The FDA issued Form 483s to Jensen Industries, Tyson Bioresearch, OsteoSymbionics and Innovative Sterilization Techniques, citing problems with their procedures for corrective/preventive actions, complaints and MDRs.
Jensen Industries: Jensen Industries landed a Form 483 due to issues with corrective/preventive actions and quality system reviews.
The FDA issued the form following a March inspection of the firm’s North Haven, Conn., facility. According to the agency, Jensen failed to follow its SOPs on corrective/preventive actions (CAPA). A CAPA initiated in July 2015, for example, failed to document the effectiveness of the action the company took in the specified time frame, while two CAPA actions opened in 2016 are still open past their due dates of February 2017, with no documentation justifying the continued openness.
Moreover, investigators found executive managers did not review Jensen’s quality system, in contrast with the firm’s SOPs, which require regular management reviews. In one case, the firm conceded one of the management reviews was not performed according to the established schedule. Jensen promised to correct both observations.
Tyson Bioresearch: The FDA hit Tyson Bioresearch on several of its procedures, including corrective actions, complaints, validation processes and written MDRs.
The agency issued a Form 483 after a March inspection of its Chun-Nan, Miaoli County, Taiwan, facility. According to investigators, the facility failed to initiate certain corrective and preventive actions in 2015 and 2016, contravening its own quality objectives.
The facility also did not validate a process used in the manufacturing of its glucose test strips according to its established procedures, and has yet to establish several procedures that describe the process controls necessary to ensure adherence to specifications.
Further, investigators found complaints from 2016 and 2017 for Tyson’s Blood Glucose Monitoring System that, contrary to the company’s SOP, did not contain documented evidence of MDR evaluation. The FDA also faulted Tyson’s written MDR procedures, noting its MDR procedures are simply a copy of the U.S. FDA MDR regulation.
OsteoSymbionics: The FDA issued a Form 483 to OsteoSymbionics for numerous procedural problems with corrective/preventive activities, nonconforming materials and equipment calibration.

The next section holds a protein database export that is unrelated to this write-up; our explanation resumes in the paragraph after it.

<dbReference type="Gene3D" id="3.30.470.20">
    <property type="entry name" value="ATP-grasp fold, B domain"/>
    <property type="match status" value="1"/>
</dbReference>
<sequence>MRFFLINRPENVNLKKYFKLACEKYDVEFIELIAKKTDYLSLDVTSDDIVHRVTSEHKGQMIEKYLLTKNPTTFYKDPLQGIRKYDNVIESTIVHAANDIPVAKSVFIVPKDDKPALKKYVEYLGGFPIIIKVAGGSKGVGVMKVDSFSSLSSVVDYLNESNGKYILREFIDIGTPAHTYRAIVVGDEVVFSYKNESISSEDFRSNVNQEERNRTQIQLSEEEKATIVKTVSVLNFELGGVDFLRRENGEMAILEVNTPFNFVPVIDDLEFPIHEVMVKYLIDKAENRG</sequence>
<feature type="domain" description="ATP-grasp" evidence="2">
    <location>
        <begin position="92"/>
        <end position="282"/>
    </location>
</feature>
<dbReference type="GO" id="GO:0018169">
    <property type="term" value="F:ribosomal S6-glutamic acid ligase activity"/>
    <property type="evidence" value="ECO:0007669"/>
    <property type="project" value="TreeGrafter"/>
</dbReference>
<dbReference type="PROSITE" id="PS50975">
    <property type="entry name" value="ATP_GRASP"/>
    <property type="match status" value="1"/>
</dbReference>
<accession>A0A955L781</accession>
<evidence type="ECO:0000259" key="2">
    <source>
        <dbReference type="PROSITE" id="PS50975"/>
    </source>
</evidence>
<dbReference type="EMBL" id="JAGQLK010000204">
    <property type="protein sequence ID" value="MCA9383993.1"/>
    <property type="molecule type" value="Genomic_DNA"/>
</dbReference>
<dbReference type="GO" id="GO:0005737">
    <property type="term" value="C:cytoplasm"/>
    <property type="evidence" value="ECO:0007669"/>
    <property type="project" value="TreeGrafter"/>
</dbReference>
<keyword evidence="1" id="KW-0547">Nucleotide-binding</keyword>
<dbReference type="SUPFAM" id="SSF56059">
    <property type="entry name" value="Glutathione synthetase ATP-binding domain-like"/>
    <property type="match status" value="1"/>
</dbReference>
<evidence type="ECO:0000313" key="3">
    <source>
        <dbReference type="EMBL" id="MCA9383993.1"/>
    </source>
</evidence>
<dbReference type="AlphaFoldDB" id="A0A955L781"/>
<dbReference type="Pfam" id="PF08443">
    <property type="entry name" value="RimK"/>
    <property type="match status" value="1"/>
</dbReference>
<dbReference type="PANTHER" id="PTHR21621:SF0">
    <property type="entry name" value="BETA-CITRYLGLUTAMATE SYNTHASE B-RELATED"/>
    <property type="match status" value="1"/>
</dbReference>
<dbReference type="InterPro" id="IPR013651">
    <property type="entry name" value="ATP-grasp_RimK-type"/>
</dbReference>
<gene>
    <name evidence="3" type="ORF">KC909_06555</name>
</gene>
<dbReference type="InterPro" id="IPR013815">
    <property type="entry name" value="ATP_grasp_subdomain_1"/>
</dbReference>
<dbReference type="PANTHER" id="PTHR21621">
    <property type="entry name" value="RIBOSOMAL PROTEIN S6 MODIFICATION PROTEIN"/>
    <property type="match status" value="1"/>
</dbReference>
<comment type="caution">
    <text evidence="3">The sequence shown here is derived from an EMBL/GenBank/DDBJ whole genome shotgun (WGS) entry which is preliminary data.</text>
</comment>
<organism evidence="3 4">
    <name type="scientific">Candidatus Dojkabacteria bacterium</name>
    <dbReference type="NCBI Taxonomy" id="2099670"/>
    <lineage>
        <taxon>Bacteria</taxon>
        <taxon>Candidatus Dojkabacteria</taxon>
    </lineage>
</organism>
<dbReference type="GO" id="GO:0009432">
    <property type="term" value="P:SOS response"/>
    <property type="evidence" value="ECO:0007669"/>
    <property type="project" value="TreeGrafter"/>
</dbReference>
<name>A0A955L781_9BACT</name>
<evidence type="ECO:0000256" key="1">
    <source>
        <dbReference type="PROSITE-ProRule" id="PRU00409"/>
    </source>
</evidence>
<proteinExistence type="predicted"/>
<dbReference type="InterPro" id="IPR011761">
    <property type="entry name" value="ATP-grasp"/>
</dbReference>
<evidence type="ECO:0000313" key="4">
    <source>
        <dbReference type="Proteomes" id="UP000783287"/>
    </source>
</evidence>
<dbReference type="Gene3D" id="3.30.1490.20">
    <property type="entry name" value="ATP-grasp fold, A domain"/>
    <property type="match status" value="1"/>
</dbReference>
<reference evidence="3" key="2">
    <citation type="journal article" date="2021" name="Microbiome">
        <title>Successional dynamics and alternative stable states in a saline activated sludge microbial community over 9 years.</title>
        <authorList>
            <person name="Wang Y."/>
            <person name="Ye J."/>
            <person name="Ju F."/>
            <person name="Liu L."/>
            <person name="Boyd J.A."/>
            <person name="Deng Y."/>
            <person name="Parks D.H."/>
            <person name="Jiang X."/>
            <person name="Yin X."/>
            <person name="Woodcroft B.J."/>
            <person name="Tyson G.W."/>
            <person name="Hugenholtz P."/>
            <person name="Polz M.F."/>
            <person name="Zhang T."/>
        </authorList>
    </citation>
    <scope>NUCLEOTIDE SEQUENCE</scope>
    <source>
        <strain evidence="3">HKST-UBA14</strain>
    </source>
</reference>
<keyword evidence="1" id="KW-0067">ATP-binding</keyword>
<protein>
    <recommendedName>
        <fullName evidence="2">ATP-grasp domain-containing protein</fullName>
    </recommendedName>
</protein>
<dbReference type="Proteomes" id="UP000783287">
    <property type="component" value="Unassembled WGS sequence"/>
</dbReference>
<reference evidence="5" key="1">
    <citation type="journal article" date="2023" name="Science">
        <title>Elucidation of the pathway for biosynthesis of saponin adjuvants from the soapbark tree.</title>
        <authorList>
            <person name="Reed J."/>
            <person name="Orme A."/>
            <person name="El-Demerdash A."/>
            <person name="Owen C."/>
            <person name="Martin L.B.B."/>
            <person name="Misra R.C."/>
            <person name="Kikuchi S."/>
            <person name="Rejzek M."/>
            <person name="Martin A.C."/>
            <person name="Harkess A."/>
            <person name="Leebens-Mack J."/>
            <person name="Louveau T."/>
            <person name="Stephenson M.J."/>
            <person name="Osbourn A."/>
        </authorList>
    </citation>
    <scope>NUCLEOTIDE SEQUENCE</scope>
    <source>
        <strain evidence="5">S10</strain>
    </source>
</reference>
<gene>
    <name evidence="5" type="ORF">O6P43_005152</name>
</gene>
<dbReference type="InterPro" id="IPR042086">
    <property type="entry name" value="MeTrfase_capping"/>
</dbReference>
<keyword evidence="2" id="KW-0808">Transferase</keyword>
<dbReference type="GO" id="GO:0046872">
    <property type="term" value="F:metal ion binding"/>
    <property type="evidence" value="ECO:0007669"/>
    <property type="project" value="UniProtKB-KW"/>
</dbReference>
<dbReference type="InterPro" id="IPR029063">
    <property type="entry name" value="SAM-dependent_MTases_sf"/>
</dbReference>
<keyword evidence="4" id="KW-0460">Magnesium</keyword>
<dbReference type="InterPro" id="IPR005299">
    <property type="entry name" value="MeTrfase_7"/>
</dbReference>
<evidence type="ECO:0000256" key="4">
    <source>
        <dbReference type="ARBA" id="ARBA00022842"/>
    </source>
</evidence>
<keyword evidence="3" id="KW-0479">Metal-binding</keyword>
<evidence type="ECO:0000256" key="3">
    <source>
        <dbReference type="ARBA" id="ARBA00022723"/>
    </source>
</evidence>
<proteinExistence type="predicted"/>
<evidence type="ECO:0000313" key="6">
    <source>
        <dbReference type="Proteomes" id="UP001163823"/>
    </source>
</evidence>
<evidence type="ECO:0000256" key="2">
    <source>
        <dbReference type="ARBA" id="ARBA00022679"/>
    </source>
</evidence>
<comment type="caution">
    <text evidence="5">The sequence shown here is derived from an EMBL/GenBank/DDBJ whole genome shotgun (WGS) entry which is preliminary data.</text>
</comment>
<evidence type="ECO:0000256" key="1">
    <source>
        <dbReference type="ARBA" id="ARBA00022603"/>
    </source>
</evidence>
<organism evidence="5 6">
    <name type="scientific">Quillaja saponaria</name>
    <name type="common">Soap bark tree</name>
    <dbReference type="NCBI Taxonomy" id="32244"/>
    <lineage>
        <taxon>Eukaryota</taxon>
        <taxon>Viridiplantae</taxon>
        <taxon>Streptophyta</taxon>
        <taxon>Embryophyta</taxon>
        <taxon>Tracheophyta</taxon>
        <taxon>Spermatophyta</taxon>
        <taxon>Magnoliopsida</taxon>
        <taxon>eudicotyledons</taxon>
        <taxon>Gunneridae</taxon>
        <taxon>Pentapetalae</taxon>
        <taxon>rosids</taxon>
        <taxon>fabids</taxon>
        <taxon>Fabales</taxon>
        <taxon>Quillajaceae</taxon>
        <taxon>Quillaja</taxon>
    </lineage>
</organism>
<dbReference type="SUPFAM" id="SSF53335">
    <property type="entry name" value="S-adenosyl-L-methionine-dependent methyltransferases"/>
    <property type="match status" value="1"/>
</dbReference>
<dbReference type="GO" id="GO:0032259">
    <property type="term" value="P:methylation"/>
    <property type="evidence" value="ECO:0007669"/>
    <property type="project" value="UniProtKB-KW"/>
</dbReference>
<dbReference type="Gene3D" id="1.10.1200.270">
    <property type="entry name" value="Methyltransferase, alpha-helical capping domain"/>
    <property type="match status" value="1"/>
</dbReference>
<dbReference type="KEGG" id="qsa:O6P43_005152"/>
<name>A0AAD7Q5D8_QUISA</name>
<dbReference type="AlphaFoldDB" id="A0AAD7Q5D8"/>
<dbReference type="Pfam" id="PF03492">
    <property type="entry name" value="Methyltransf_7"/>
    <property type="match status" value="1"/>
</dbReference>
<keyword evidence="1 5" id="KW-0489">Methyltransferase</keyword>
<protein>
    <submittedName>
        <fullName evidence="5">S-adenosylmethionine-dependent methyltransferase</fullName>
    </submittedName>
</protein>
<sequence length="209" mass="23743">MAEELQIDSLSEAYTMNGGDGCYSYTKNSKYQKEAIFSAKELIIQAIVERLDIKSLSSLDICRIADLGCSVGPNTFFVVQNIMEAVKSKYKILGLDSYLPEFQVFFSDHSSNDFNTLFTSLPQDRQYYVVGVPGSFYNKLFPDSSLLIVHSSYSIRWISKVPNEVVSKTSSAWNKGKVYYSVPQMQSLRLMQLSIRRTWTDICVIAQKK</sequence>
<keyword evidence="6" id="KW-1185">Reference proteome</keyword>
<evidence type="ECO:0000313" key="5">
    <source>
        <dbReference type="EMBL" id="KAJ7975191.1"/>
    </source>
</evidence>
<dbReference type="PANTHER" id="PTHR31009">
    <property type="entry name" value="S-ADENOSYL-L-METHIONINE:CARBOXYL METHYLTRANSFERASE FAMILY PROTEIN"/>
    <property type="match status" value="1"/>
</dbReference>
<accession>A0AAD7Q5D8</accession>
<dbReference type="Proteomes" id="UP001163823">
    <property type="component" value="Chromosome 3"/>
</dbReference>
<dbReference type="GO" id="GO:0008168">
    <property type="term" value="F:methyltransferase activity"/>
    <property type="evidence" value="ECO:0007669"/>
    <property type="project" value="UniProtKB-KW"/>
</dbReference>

OsteoSymbionics landed the form shortly after a March inspection of its Cleveland facility. According to FDA investigators, the firm has not yet completed a corrective/preventive action opened in June 2015, and there is no documented evidence the CAPA in question, which involved updating milling procedures, took place.
The facility’s nonconforming material reports (NCMRs) are also incomplete and do not meet the company’s NCMR procedures’ requirements. A review of 14 NCMRs found 10 did not document the decision not to investigate and three failed to fill out the investigation and approval sections.
Investigators also found information missing in the facility’s supplier files, including lack of supplier evaluation records, outdated ISO certification files and missing ISO certificates.
Lastly, the facility’s Heat Sealer equipment, used for sterile packaging of cranial implants, was calibrated for time and temperature but not for pressure. OsteoSymbionics promised to correct all observations.
Innovative Sterilization Technologies: Innovative Sterilization Technologies landed an FDA Form 483 that cites inadequate corrective/preventive action (CAPA) procedures, complaint handling, MDR procedures and incoming product acceptance.
The agency issued the form after a March/April inspection of the company’s Dayton, Ohio, facility. Inspectors noted that the company’s CAPA procedures do not clearly define the meaning of “unfavorable trend,” nor have its evaluations of CAPAs ensured the actions were effective and did not adversely affect the finished device.
The facility’s complaints procedure, meanwhile, does not define how to document complaint investigations or closures of warranty complaints for products that were not returned for assessment. Since last July, the company has “voided” nearly 50 warranty complaints because no product was returned.
The agency also found the acceptance test performed on Innovative Sterilization’s tamper locks is not clearly defined and references a standard operating procedure that is still in draft form. Similarly, its written MDR procedure has no standardized review process or a method of evaluating when a complaint should be reported as an MDR.